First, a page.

The diluted emulsion is referenced as having a dispersed phase (the active in the oil-based solvent or solvents) and a continuous phase (the water). The boundary between each of the phases is called the ‘interface’. The milky appearance is created because the many phase interfaces (droplets in the water) scatter light as it passes through.
Emulsions appear white when all the light is scattered equally. If the emulsion is more dilute, higher-frequency and low-wavelength light will be scattered more, and the emulsion will appear bluer in colour, this is the Tyndall Effect. A more concentrated emulsion will distort the light toward longer wavelengths, so it appears more yellow.
The emulsifiers or surfactants used in the emulsion concentrate work by physically interacting with both the oil phase and water phase to stabilise the interface between the oil droplets (dispersed phase) and water droplets (continuous phase) and keep the oil droplets in suspension (main picture, above).
Although EC formulations have negative attributes that limit their use in pest control, emulsion concentrates are very versatile and are still widely used in agriculture.
Positive attributes of EC formulations:
- Relatively easy to handle, transport, and store
- Little agitation is required to create the emulsion
- They tend not to settle out or separate when equipment is running
- They’re not abrasive
- They do not block screens or nozzles
- There is little visible residue on treated surfaces.
A slightly more complex variation of the EC formulation is a product like Dipthor Duo, where the emulsion concentrate formulation has been designed to allow for the product to be used as both an emulsion in water, by diluting with water; or as a solution, by diluting it with oil for ULV and thermal fogging applications.
An EW (emulsion in water) concentrate is where an emulsion in water is created as a stable concentrate. The product is usually also stabilised with hydro-colloids, and protected from foaming with anti-foam agents and from freezing, due to the water component, by the addition of monopropylene glycol.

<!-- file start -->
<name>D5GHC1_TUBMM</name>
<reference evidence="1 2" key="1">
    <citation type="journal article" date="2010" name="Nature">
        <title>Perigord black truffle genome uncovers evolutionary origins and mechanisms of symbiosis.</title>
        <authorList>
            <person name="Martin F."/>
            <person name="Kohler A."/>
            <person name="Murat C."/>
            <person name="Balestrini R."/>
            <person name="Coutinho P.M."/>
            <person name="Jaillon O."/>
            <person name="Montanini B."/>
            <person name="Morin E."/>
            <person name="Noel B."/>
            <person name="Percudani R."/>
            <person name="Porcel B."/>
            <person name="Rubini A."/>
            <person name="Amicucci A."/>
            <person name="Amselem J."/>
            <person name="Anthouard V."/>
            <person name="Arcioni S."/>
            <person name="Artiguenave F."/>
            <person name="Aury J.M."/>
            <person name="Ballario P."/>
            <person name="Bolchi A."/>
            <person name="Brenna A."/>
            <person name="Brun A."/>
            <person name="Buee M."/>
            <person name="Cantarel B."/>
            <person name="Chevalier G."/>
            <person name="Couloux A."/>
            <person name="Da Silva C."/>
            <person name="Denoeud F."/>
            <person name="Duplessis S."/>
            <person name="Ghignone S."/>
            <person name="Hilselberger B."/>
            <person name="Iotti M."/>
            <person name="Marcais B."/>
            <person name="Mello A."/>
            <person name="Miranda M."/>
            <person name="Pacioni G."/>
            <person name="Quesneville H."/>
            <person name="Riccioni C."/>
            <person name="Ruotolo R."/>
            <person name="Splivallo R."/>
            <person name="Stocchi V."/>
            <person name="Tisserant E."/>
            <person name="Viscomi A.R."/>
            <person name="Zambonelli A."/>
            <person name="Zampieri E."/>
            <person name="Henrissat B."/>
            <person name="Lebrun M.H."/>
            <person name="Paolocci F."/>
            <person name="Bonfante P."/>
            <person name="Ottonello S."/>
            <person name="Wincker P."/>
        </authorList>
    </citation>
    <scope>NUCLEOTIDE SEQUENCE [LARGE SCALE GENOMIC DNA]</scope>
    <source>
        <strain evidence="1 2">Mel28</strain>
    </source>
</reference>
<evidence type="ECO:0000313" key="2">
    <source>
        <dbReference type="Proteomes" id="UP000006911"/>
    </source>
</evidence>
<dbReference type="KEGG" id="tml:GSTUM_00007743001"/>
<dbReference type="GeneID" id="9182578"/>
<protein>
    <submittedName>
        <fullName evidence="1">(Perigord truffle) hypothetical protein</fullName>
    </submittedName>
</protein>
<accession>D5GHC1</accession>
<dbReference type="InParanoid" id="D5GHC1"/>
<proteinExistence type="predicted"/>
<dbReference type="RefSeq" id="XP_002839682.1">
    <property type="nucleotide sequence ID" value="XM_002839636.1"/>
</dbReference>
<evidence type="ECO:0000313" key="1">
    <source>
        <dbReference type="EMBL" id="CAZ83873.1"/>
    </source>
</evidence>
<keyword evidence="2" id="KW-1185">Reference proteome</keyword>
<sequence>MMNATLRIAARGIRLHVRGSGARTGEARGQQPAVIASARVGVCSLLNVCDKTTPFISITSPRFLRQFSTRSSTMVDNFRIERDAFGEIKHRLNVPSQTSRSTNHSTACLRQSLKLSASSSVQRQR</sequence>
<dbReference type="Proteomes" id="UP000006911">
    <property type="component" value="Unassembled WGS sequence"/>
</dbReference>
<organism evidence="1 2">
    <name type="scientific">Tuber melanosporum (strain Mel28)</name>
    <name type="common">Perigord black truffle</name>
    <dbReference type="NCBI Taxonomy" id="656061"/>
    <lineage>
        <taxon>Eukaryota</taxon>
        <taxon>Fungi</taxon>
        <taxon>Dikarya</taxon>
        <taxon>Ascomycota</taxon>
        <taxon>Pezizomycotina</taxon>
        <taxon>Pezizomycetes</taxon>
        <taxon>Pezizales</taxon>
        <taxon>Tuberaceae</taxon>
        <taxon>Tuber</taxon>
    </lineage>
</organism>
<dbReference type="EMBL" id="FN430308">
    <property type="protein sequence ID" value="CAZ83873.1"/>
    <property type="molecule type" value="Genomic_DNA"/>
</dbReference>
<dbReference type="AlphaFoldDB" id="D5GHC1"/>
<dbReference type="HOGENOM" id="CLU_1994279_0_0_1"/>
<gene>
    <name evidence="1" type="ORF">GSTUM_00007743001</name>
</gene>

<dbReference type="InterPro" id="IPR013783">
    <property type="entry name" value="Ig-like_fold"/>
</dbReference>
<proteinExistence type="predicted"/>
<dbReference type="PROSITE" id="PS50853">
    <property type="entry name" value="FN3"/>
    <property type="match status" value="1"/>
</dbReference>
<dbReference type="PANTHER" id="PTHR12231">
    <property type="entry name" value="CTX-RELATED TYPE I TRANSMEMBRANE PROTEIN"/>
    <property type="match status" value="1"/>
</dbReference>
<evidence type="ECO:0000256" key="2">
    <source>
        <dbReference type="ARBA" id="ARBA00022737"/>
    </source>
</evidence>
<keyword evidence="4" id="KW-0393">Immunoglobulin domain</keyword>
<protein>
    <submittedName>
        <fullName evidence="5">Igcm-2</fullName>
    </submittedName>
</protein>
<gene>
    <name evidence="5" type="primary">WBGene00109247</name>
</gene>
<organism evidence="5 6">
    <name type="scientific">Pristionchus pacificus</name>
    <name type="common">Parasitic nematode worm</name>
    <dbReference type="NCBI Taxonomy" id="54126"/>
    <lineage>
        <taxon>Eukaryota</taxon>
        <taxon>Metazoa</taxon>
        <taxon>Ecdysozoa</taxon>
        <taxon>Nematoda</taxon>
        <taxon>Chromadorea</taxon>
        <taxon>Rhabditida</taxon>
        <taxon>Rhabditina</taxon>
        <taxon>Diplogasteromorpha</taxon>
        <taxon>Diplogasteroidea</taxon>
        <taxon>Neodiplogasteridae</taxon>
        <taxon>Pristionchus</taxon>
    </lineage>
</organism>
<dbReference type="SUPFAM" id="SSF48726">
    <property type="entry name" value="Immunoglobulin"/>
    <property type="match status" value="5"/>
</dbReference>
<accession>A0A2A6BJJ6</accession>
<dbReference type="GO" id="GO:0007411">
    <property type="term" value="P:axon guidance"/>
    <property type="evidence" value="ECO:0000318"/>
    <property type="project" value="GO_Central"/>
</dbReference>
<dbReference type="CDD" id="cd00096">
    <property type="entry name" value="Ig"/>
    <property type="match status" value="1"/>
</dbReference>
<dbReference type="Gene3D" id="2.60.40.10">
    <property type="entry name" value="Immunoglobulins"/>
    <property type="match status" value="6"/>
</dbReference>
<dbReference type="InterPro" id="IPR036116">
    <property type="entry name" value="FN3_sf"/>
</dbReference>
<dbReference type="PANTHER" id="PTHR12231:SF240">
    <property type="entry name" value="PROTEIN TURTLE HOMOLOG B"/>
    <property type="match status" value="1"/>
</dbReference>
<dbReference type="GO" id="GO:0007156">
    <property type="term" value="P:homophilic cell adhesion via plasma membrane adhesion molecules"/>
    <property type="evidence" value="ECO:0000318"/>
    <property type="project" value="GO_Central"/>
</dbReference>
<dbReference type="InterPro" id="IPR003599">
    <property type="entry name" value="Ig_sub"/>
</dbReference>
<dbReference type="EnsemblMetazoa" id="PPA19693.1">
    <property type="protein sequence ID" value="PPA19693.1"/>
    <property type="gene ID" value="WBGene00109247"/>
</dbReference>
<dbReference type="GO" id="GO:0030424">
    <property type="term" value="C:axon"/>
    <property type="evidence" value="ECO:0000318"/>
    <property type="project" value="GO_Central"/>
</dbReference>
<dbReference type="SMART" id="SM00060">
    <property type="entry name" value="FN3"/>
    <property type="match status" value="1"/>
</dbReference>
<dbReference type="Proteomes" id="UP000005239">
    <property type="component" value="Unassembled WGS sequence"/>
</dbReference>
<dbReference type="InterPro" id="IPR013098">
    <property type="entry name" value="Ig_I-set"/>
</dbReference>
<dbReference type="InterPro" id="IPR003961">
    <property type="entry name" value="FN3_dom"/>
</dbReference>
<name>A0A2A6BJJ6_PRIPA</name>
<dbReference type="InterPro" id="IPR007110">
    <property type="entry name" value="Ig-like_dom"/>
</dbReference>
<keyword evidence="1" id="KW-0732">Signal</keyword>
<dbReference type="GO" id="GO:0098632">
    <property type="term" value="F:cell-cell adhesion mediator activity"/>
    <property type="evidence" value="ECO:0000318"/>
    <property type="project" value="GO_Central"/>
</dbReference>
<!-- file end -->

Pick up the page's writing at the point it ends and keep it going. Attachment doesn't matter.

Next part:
The benefit of this type of formulation is that there is now a reduced amount of the petroleum-based solvents in the product, which reduces the toxicity, flammability and the odour of the product. Once diluted with water it forms an emulsion in just the same manner as an emulsion concentrates. Emulsions in water are suitable for liquid active ingredients and also for low melting point actives which cannot be formulated in a suspension concentrate (SC) form.
A microemulsion is a clear, thermodynamically stable mixture of at least three components; a hydrophobic component (non water-soluble oil), a low melting solid (less than +50°C) or a solid dissolved in an organic solvent, a surfactant system and water. A co-surfactant (co-solvent) is often added to the mixture to increase the solubilising power of the surfactant system.
Different substances can be used as co-surfactants; mainly alcohols, amines or ether-alcohols. In contrast to an emulsion, the characteristic size of the hydrophobic or the hydrophilic droplets is typically 1 micron. In fact, microemulsions are a particular type of colloidal system. The typical dimension of the local structure explains why microemulsions are transparent.
Microemulsions are usually developed for products where the active constituents are used at low rates or when a clear solution is required when the product is applied.
Steve Broadbent, Regional Director, Ensystex